INQUIRE, STUDY DEEPLY, STUDY REPEATEDLY
Why do we read the entire Torah in annual cycles? Every year, starting and ending at Simchat Torah we read, in the same order, the same words from the five books of Moses. Is there not some concern the repetition will become rote or even boring? Might we not just stop paying attention to that part of the Shabbat service? Might the Torah service be the cue for Kiddush Club?
There are a number of traditions that concern themselves with the careful study of Torah and other sacred texts and with the repetition of that study. In the book of Leviticus, in chapter ten after the death of Aaron’s two oldest sons, Moshe inquires about some irregularity in the daily offering. This, in itself, appears unremarkable. The key here is that the Torah uses repetitive language to describe his inquiry. It does not say he inquired; it uses the verb meaning inquire, darosh. twice, “darosh dorash.” When a verb is repeated it is usually for the sake of emphasis. That is, Moses inquired diligently or deeply. Tradition has it that these two words are the middle words in the Torah, right dead center. From this, since the Torah does not waste words and “there are no mere coincidences” it has been deduced and inferred that the diligence and depth are central to the study and understanding of Torah. In Pirke Avot, a Mishnaic tractate, chapter 5 verse 24 tells us “Ben Bag-Bag taught hafoch ba, hafach ba, study it and review it (or turn it over, turn it over)- you will find everything in it”. Additionally, we are told the Torah has seventy faces meaning that there are many different ways to un understand a verse, a narrative, or a law.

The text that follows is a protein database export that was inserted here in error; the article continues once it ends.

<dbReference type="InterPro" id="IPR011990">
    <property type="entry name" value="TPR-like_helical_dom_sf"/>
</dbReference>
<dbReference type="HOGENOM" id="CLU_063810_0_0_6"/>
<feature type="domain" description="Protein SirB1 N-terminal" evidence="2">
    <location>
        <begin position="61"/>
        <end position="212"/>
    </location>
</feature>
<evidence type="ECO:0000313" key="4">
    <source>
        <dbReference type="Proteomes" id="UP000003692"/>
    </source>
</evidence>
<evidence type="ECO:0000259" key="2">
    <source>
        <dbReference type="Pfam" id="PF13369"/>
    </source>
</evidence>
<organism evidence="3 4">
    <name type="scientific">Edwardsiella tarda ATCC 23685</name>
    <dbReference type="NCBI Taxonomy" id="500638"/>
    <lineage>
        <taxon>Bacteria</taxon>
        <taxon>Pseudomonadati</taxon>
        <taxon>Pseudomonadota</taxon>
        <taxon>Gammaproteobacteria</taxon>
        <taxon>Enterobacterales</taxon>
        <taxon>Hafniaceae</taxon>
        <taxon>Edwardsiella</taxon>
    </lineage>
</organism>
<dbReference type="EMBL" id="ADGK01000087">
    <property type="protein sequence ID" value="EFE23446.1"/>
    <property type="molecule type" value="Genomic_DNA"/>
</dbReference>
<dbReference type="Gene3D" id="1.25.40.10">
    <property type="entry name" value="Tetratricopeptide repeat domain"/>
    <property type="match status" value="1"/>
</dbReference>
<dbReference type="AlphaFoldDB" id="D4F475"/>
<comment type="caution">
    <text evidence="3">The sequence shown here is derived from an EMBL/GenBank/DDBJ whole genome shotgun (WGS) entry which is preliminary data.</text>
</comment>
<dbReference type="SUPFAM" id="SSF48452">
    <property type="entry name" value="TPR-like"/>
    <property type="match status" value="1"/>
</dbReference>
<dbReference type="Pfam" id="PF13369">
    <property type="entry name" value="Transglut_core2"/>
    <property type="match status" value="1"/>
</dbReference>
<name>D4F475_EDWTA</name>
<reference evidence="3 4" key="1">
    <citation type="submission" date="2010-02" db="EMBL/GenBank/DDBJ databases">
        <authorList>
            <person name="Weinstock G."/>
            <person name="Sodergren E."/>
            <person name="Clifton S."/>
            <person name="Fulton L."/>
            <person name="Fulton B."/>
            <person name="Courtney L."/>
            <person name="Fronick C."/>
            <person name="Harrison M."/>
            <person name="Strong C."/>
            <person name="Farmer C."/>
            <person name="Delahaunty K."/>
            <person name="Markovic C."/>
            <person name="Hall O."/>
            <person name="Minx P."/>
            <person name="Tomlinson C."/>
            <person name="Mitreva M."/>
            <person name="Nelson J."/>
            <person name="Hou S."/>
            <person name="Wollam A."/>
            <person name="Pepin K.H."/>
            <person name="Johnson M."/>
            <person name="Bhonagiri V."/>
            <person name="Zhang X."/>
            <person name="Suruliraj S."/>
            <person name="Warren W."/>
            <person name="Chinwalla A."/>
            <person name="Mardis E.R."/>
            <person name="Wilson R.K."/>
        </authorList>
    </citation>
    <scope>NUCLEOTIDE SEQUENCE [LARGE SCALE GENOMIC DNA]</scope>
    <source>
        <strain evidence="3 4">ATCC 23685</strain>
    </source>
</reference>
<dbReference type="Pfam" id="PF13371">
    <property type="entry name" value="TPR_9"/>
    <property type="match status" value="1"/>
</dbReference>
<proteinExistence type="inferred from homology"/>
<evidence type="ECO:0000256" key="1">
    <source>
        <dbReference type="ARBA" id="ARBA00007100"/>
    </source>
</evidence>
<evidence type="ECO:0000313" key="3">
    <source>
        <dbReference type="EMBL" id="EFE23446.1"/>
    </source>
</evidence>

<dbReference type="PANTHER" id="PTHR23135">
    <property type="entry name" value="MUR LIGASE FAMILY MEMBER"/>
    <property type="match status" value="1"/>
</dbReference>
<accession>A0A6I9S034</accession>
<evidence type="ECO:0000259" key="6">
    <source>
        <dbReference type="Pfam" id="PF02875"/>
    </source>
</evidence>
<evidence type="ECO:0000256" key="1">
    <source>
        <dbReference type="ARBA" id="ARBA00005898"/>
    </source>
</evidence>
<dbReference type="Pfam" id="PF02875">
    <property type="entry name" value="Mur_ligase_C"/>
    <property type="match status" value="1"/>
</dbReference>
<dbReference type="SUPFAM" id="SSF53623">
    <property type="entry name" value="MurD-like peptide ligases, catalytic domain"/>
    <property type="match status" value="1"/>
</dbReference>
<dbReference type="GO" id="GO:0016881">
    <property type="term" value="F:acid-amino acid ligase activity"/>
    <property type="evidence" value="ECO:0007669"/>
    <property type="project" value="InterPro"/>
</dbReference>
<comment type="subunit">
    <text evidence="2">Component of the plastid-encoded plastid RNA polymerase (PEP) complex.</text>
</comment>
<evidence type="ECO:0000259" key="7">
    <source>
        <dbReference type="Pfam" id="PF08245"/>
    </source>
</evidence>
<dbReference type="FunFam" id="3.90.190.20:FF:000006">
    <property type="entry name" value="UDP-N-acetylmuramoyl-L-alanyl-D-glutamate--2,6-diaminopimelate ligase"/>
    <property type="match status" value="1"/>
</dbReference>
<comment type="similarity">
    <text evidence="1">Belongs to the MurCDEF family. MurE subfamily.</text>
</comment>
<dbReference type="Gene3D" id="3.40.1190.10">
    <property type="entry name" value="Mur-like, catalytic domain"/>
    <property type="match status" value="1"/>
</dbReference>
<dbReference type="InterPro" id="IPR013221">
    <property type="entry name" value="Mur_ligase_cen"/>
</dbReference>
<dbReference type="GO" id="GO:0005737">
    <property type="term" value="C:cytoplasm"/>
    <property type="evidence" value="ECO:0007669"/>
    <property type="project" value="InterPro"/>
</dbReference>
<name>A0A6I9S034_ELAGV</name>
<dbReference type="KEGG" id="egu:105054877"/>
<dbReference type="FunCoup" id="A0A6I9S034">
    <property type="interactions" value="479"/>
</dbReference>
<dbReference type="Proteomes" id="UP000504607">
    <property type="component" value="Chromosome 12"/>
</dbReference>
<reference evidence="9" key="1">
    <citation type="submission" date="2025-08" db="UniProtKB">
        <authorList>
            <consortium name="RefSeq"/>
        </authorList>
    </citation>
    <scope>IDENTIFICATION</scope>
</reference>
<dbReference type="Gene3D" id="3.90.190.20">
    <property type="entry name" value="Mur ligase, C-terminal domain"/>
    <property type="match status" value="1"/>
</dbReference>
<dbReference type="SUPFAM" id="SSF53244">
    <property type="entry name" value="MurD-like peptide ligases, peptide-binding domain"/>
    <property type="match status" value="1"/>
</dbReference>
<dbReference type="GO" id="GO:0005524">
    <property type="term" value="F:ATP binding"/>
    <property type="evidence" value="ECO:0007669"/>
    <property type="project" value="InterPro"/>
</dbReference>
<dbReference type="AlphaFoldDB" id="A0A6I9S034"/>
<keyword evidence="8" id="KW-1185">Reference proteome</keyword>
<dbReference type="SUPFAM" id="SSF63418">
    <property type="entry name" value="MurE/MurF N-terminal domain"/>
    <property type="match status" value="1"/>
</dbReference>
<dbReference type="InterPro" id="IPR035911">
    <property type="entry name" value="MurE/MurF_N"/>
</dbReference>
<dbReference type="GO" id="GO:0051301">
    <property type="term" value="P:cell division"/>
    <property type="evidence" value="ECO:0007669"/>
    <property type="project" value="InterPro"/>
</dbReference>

The point of all of this is that with each re-reading, with each fresh look at the text, with each different teacher discussing or expounding upon a text there is a new angle, a new insight, a new way of understanding. A rabbi’s sermon or a teacher’s lesson is regularly called a d’rash or d’rasha. This is the same terminology as was used to describe Moshe’s inquiry; it is a deeper search for new understanding. I can tell you, based on my own experience over the (approximately seventy) years of following the cycle of Torah reading, that each time we read a new/old parasha or even the haftarah for a given week, I find a new understanding of a mitzvah or a parallel (or irony) between two portions of the narrative or just a new way to view the story line or some character in the tale.
Just consider one example. At the beginning of parsha Va’yichi, the last reading in the book of Genesis we are told that Jacob lived in Egypt for seventeen years before his death. Until this year I never made the connection between this statement and the beginning of the Joseph narrative where we are told that Joseph was seventeen years old when he was sent out to find his brothers and they ultimately sold him into slavery. I then saw the beautiful parallel that Joseph spent the first seventeen years of his life protected and doted upon in his father’s home and then Jacob spent the last seventeen year of his life protected and doted upon in his son’s home. The parallelism of the time-frame is prosaically striking. But, more than that, it makes one think about the cycle of weakness and strength, of independence and vulnerability of the whole dynamic of the parent/child relationship. I have seen a bumper sticker that says “be good to your children, they are going to choose your nursing home.” Well, yeah, it is the child that Jacob doted on who is most involved in his well-being at the end of his life. This is just one small example of the many times new insights have jumped out at me. It takes some effort; it takes some real caring about the real meaning of our traditions but in the long run the intellectual and spiritual rewards are real. “The Torah has seventy faces” the tradition says. Well in about seventy cycles, I am still seeing new ones. Frankly, it is part of what makes Torah study so much fun.